Up at 0600hrs to yet another beautiful morning. Unlike England, Scotland spent most of the day bathed in sunshine.  After a muesli and boiled egg breakfast from the back of the van we left HMS Gannet at 0715hrs and proceeded to our finish point yesterday, the A77/A71 junction at Kilmarnock. By 0745hrs all four bikers are on the road, heading north on the A77 towards Glasgow. This stretch of the A77 before it turns in to the M77 is the worse we have experienced. The weather had changed direction overnight, and for the first time its coming from the North, straight at us. The drivers also had no consideration for cyclists, and all in a hurry to get to work. Just leave a few minutes earlier! Luckily we were only on this for 20 minutes before it turned into two separate roads, the M77, and the much quieter A77. At this point the A77 has a separate cycle lane, which lasted for 18 miles and took us all the way to Glasgow. Undulating, and  even against the wind, with the sun shining it was still a great ride, and recommended. Making good time at speed, we arrived at our first stop at a row of shops at 0915hrs. 10 shops - 3 hairdressers, 3 estate agents, and 4 restaurants. How do they make any money against all the competition.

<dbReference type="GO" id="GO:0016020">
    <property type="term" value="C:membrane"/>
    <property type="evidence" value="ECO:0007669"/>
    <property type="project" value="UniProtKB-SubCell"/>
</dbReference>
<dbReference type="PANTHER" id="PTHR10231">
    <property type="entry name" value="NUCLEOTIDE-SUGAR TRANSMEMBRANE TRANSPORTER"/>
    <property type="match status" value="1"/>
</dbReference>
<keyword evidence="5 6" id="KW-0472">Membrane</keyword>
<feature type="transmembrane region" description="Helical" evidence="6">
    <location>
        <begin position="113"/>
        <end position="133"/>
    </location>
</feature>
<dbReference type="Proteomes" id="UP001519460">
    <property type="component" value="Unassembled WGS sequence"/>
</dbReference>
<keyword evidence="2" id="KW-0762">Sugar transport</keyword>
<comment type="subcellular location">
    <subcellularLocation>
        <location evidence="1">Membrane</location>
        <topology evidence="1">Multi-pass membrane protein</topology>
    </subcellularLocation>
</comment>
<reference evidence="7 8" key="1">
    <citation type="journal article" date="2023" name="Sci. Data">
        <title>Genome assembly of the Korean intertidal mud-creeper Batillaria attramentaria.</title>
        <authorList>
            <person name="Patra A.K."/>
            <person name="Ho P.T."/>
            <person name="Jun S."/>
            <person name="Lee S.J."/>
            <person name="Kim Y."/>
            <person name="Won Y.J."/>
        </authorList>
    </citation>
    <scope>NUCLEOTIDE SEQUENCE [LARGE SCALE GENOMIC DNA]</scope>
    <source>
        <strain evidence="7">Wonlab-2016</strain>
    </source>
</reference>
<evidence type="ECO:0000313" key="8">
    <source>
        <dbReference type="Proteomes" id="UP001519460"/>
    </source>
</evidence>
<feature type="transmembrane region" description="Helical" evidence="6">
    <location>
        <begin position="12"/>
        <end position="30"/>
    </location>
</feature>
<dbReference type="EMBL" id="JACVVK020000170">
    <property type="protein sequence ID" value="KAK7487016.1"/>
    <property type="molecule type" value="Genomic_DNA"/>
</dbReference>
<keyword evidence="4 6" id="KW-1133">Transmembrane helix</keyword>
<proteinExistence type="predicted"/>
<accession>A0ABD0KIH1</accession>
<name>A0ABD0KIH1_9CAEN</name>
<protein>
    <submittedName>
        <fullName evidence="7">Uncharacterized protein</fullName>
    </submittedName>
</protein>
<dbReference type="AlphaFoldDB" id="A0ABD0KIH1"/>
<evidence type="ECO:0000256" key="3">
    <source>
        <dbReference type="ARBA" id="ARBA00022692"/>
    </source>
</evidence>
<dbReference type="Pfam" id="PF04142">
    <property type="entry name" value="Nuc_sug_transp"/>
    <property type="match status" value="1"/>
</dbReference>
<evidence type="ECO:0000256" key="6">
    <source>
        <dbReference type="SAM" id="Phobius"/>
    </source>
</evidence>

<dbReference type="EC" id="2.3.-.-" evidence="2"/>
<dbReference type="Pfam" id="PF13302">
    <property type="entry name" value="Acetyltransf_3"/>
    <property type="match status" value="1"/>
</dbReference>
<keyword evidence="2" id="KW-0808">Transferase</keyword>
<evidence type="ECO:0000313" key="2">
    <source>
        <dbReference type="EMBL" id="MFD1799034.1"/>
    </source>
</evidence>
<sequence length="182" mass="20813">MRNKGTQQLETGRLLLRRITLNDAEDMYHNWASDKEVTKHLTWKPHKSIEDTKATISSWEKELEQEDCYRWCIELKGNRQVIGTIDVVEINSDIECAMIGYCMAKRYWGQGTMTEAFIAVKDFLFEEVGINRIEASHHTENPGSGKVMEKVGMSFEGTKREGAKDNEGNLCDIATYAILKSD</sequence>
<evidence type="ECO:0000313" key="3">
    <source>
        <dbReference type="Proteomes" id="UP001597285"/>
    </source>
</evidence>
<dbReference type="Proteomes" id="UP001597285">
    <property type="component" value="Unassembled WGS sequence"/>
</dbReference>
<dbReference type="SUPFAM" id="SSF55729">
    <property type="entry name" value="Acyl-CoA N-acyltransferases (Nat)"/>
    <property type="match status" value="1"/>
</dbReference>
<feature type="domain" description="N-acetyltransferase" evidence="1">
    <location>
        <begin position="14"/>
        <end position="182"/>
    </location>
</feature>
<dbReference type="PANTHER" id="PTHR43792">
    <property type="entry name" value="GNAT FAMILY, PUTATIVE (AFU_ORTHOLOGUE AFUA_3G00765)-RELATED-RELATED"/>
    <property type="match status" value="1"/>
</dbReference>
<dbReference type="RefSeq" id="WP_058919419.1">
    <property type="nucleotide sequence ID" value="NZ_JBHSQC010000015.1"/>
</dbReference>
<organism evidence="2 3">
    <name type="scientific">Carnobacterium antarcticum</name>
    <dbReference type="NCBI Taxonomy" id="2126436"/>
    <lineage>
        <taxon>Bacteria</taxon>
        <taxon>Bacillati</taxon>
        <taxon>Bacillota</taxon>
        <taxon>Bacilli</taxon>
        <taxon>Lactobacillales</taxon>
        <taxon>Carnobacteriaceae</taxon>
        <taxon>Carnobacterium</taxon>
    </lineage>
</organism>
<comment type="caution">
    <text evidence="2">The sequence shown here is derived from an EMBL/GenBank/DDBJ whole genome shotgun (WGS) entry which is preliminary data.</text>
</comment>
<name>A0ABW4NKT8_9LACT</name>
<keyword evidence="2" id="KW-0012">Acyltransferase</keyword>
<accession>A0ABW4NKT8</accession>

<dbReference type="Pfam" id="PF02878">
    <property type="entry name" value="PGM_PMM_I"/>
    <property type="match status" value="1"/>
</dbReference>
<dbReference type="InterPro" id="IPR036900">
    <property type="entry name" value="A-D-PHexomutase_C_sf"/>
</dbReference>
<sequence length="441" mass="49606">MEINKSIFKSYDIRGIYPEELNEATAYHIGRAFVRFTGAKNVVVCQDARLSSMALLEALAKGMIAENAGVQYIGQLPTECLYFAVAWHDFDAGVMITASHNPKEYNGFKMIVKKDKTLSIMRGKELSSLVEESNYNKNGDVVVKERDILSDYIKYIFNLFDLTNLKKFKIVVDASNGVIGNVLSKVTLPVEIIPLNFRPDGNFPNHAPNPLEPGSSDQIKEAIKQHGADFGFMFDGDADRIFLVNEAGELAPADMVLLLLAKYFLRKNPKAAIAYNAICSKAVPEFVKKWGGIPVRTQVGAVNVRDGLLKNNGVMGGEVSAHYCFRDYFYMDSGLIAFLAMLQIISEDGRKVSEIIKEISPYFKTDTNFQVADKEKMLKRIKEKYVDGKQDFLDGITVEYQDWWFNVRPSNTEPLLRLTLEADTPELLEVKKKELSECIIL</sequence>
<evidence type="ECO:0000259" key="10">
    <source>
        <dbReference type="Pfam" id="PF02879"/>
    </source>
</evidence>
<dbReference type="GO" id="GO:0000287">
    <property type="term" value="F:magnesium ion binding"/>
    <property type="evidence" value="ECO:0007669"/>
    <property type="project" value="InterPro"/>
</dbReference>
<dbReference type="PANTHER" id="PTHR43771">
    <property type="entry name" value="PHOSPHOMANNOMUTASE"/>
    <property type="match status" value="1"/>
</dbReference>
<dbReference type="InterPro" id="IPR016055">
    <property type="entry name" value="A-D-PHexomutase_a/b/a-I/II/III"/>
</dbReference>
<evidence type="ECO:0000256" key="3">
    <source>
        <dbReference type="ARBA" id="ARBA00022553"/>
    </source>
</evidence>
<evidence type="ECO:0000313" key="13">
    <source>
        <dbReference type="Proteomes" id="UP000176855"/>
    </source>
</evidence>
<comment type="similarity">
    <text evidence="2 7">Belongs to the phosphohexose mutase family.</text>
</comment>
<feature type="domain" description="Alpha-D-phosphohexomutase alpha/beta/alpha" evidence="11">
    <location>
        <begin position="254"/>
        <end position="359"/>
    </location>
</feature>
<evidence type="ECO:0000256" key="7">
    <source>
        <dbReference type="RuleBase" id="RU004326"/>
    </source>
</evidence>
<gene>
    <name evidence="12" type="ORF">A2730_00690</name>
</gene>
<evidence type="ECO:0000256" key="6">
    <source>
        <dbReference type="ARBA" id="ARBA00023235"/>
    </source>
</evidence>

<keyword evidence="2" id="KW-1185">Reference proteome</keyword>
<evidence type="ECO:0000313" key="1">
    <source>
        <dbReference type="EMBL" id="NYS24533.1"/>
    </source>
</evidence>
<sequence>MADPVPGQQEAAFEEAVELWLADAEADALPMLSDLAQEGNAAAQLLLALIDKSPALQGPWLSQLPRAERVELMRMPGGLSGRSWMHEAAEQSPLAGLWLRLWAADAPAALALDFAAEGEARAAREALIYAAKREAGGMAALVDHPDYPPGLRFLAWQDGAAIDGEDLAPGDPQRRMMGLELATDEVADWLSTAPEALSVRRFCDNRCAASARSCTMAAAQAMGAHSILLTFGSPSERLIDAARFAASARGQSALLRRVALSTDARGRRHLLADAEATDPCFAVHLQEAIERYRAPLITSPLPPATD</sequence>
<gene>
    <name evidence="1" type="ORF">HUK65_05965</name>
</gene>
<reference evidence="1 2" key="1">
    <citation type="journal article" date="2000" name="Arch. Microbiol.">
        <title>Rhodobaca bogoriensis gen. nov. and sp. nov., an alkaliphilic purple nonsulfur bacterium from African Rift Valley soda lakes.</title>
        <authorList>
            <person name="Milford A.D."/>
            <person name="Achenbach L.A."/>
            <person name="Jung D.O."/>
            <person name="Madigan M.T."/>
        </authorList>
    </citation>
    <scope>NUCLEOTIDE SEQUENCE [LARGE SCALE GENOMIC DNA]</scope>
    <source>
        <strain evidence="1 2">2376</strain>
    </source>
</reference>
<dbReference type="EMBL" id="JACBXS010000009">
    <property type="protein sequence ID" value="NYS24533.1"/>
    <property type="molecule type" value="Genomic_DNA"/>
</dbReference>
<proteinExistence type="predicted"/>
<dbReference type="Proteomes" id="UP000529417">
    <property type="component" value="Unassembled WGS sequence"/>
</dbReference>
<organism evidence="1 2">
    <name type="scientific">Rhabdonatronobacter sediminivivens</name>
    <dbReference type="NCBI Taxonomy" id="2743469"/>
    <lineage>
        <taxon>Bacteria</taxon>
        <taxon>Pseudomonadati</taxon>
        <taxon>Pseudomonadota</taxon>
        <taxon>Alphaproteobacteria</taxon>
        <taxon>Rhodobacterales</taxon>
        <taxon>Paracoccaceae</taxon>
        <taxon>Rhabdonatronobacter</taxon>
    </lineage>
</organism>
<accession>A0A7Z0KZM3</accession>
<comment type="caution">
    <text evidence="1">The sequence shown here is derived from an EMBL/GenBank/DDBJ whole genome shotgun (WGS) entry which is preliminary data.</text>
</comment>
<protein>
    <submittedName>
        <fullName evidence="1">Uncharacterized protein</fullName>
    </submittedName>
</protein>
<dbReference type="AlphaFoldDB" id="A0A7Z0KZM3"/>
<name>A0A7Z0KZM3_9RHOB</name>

Once in South Glasgow we picked up the A726 which kept us out of the city centre, and took us towards the airport and Erskine Bridge. Point to note. Glaswegians don't greet you with 'Good Morning', but 'Arite'. They are also the most generous yet, digging deep to support both charities. Many thanks. Thanks also to Pat Collins, who lives in Suffolk but originates from Edinburgh, and having one a golf competition with friends, contributed his winnings, £20 to each charity.